I can’t make meringues. Don’t respond to this by telling me how to make meringues. I’ve tried. I can’t. Meringues are stupid. If you can make them, you are stupid too. Stupid meringue-head.
First up, the Ingredients:
Mackerel and beetroot salad
Boiled eggs (if you are a show-off, these should be cooked with the whites firm but the yolks still a little runny)
Smoked mackerel, cooked, skin removed and flaked
Beetroot (Not pickled beetroot, you savage; pre-peeled and cooked is fine)
Handful of chives
Horseradish (can be substituted with wasabi paste)
Salt and pepper
Yummy crusty bread which you have cubed and left out overnight to go stale.
Ooodles of tomatoes – I think having a few different types of tomatoes looks amazing for this. The better the tomatoes, the better this will taste. If you buy at least some really deliciously tomato-y vine ones, you can slice/chop these and mix them with cheaper tomatoes. And if you leave these to mingle overnight, then all your tomatoes will taste better the next day – this is some science-magic brought to you by enzymes.
Fresh basil (or a good dollop of pesto)
One ball of mozzarella cheese, torn into pieces
Griddled asparagus or courgette, cooked then chilled
Zest and oil of a lemon
Sugar and seasoning
Olive oil (even better if it is the leftover oil from some sundried tomatoes)
Crispy bacon (optional)
Crunchy Thai-style salad
Chopped red, yellow and/or orange peppers
Chopped de-seeded cucumber (the seeds make it go a bit soggy)
Fresh coriander (optional, if you are one of those freaks who doesn’t ADORE coriander)
Fresh ginger root
Chicken (can be replaced with grilled salmon, halloumi or prawns)
Salt and pepper
All of these salads are easy to make, and basically work if you just bung everything in. I usually make them in a large bowl (so it’s easy to mix) but then serve them on a massive sharing plate so they look suitably substantial and dramatic.
Each of these three salads is best served at a specific temperature (see below) and each should be served as a meal in its own right (possibly with a side of bread) – they aren’t designed to go together.
This salad should be served warm (but not hot). All ingredients can be prepared in advance then add the fresh boiled potatoes just before serving. Potatoes, like arguments and car seats, hold the heat.
Place the flaked mackerel, chopped beetroot, radish, chopped chives, rocket and spring onion in a bowl. Make a dressing of half and half yoghurt and mayo, add a good dollop of horseradish. Boil and shell the eggs, Chop in half, set aside.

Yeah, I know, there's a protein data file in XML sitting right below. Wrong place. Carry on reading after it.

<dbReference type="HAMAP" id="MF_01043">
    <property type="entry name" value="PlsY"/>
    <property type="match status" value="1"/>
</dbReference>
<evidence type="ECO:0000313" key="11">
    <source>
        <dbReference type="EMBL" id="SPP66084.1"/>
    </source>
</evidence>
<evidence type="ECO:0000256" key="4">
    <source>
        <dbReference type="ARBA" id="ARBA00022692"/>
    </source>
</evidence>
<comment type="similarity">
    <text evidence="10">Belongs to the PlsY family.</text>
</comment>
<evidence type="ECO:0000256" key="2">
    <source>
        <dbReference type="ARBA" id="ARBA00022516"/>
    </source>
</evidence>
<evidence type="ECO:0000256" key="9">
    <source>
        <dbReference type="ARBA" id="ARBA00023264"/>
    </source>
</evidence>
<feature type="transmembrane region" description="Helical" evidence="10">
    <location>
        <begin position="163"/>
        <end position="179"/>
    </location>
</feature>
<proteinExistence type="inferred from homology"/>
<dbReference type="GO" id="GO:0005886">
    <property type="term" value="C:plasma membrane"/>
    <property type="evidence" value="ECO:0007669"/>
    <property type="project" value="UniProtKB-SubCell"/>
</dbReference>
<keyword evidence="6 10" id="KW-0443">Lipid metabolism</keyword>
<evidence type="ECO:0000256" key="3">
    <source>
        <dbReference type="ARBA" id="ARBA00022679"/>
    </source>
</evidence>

The steps above can be done up to a day in advance and stored in the fridge.
Boil new potatoes in well-salted water till cooked (but not mushy). Mix dressing with mackerel and veggies. Season well. Add potatoes and mix quickly. Bung it all on a massive, dramatic plate. Garnish with eggs and a few spare chives.
If possible, chop your tomatoes the day before you need them and leave them in the fridge to mingle. You need to assemble this salad about four hours before you eat it, to let the bread take on the flavours.
Mix tomatoes, chunks of bread, a grated garlic clove, griddled veggies, torn mozzarella, the zest and juice of one lemon, 2 tsps of sugar, some oil and seasoning in a big bowl.
Give it a really good mix and leave it to get acquainted for about four hours. This salad is best served at room temperature, so take it out of the fridge an hour before serving.
Before serving, add basil (and bacon if you are using it), mix again and tip it all on a massive plate to serve.
Mix chopped peppers, spring onion, cucumber, mango and chilli in a bowl.
Finely grate a decent-sized lump of ginger into some kitchen towel and squeeze over the salad. (If you’ve never done this you’ll be amazed by how much ginger juice you get this way.)
Add zest and juice of two limes. Season well.
Spread peanut butter on some sticks of celery, slice and add.
I know this sounds weird, but trust me, you’ll thank me later.
Add coriander, stir well and serve chilled on a massive plate. Garnish with chicken, or whatever.
Find out what our other contributors make best of all here.
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Nascent stand-up, fan of fancy words, purveyor of occasional wrongness, haphazard but enthusiastic parent, science-fan, apprentice-feminist.